As such, Mr. Chair, the United States also appreciates your crafting of the chapeau language for the section on recommendations. Let me focus for a minute on Paragraph 36 in the draft report. This language is quite clear that the recommendations presented are ideas to which States could give further consideration. They are not – or at least, not yet – agreed proposals, but ones that require further study. The breadth of proposals identified is impressive, and I know that they were drawn from the submissions of multiple countries. Yet, despite the exceptional discussions we have had, there is more work to be done on these proposals so that we can reach consensus on a set of norms, rules and principles.
The United States also takes note of the language in Paragraph 36 that the list of proposals is “without prejudice to the national positions of States participating in the working group.” It is well known that the United States has concerns about some of these proposals. But we agree that they are proposals that some States have raised in the working group – that is a factual matter – and that they should be discussed. We are prepared to make our case regarding the merits of our position on these issues.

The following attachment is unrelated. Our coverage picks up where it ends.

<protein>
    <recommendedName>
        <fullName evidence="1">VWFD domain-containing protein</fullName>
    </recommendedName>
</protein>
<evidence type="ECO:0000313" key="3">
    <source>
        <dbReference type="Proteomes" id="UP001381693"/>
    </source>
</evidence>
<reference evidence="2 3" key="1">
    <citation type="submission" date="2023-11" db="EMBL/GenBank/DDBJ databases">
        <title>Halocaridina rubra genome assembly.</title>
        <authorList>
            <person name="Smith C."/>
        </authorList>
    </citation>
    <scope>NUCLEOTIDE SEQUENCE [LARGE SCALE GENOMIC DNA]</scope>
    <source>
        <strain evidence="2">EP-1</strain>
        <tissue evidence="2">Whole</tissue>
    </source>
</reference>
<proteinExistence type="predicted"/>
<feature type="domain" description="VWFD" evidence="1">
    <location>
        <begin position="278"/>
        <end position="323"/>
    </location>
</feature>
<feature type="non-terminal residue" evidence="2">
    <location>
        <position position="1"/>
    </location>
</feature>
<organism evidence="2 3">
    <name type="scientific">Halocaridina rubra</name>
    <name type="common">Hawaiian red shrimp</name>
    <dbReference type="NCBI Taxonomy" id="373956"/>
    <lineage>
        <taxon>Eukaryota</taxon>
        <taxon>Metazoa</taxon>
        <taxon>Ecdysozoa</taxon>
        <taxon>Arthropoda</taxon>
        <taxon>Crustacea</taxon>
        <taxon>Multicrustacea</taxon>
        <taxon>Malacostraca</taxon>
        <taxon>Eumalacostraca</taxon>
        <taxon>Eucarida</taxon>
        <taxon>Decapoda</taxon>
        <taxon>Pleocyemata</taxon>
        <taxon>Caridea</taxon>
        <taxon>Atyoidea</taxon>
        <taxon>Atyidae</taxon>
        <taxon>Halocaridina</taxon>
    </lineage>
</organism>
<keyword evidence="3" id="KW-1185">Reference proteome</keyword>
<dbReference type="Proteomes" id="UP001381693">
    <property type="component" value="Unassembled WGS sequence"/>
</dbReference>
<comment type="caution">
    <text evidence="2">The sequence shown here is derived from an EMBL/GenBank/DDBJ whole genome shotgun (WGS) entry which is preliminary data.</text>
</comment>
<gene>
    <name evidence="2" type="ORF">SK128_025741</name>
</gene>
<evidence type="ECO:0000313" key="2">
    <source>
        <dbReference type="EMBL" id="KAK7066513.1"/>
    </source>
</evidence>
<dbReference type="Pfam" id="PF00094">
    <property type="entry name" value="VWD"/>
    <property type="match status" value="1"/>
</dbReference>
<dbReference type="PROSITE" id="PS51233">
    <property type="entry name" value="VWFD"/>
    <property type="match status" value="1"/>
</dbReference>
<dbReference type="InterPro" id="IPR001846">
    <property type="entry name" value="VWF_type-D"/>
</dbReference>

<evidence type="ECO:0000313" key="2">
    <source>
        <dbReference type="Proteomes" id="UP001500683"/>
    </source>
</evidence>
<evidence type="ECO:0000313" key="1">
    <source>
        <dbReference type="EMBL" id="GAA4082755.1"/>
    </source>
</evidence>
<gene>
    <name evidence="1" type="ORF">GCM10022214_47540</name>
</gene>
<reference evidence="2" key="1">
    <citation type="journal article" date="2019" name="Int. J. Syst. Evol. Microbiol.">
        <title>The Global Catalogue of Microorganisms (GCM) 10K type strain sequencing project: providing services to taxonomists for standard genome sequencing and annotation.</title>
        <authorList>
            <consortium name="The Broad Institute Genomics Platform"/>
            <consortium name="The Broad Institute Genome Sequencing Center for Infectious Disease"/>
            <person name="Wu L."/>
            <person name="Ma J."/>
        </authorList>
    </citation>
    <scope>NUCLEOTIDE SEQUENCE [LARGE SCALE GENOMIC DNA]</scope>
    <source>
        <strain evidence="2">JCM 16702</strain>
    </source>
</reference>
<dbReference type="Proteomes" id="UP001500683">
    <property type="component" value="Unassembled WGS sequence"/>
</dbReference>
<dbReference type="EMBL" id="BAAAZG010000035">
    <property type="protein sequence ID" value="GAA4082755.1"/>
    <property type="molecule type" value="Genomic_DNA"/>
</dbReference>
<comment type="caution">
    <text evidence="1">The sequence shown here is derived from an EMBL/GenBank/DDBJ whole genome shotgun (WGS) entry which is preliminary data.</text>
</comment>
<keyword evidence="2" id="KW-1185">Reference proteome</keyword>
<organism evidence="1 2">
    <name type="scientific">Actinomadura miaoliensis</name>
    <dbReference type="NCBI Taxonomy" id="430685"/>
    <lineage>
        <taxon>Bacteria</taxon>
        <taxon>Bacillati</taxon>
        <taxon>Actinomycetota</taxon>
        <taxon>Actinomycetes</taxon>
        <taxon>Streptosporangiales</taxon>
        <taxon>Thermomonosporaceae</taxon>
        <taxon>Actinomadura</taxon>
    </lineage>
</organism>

For those States that plan to argue that some proposals should not be included in this list of recommendations, I would urge you to find ways to seek compromise so that the interests of all parties can be adequately reflected in the final report. The United States, for its part, will approach our work constructively and cooperatively.